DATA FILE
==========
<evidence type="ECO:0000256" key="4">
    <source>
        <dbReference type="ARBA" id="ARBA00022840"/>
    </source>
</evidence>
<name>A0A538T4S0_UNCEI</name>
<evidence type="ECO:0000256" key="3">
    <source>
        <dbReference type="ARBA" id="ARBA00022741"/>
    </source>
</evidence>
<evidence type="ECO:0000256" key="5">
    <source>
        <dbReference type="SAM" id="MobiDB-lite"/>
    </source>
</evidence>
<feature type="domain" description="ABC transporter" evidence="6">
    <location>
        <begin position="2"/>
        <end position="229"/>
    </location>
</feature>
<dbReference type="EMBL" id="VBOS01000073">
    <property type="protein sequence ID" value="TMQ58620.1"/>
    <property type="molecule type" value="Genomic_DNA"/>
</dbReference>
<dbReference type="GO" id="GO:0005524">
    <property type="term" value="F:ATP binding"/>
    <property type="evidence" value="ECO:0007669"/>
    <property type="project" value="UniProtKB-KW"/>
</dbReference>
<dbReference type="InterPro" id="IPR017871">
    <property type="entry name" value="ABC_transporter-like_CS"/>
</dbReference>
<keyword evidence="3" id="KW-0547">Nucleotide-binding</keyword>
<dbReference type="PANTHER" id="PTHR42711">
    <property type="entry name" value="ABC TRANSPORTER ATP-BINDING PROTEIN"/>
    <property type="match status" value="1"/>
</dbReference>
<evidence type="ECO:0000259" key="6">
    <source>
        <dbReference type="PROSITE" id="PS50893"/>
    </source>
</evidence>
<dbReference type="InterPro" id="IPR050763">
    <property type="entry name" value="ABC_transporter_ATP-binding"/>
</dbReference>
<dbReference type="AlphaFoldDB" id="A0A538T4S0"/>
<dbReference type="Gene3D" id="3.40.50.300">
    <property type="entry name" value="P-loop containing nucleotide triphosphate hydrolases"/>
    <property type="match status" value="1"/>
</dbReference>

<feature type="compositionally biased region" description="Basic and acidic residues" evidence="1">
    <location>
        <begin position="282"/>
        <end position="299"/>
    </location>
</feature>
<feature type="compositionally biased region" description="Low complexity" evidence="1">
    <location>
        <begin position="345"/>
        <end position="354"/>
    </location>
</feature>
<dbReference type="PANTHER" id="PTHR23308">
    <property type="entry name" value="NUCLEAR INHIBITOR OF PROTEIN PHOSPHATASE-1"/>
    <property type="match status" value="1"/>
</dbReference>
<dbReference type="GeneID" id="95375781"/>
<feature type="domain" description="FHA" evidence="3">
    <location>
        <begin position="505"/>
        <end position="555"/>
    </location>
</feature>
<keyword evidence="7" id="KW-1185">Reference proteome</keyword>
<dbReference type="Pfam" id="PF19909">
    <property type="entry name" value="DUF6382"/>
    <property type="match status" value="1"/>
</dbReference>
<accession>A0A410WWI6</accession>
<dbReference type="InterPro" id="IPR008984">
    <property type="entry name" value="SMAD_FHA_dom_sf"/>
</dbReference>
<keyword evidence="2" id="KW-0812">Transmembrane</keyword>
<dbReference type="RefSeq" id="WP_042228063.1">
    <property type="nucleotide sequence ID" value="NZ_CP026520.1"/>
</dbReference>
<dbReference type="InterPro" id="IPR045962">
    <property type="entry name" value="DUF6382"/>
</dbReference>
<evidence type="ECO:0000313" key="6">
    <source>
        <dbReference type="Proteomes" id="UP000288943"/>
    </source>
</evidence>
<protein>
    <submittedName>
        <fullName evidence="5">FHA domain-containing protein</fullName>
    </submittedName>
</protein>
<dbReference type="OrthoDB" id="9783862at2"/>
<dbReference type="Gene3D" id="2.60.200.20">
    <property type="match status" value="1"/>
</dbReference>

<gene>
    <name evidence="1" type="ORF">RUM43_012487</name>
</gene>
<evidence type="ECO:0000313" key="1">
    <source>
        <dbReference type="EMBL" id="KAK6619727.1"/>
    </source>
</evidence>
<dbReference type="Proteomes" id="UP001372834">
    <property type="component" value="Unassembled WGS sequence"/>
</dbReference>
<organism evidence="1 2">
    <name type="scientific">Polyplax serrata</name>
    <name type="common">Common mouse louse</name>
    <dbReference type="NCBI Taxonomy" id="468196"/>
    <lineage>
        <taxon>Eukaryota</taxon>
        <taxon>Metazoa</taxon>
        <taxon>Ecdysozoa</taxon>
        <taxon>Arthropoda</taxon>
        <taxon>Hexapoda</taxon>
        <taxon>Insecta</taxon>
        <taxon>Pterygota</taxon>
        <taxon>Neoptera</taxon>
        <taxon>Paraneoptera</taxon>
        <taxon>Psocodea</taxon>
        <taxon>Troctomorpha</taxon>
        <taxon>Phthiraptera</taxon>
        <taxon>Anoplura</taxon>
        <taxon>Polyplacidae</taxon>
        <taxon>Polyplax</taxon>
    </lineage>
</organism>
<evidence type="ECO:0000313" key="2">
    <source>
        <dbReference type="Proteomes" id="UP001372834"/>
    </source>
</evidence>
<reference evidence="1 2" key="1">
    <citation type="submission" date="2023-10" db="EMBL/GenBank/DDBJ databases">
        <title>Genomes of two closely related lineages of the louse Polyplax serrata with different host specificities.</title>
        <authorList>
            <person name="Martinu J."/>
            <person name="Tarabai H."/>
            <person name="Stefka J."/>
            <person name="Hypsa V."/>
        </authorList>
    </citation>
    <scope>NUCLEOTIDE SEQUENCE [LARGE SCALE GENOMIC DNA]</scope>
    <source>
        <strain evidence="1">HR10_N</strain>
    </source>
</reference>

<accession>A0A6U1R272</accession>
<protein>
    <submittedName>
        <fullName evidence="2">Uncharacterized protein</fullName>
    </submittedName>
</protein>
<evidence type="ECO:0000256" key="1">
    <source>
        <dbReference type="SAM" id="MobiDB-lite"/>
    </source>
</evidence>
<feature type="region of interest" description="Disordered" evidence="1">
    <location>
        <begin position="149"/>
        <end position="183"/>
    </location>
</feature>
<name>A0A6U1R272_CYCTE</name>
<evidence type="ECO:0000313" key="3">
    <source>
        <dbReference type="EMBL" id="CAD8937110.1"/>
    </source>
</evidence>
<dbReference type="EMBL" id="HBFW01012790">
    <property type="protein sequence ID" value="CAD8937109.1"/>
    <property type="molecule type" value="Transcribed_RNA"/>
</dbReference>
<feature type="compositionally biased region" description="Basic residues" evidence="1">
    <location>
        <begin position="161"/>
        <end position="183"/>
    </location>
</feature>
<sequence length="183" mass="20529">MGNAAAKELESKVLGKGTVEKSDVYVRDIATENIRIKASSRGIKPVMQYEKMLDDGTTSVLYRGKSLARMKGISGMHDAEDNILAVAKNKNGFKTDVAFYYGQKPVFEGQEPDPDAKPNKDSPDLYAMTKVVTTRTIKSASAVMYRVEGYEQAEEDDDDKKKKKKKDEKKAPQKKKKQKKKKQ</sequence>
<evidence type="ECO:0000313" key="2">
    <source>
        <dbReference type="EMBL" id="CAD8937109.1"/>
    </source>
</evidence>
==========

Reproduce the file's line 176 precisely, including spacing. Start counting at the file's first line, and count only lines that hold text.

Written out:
<name>A0A6U1R272_CYCTE</name>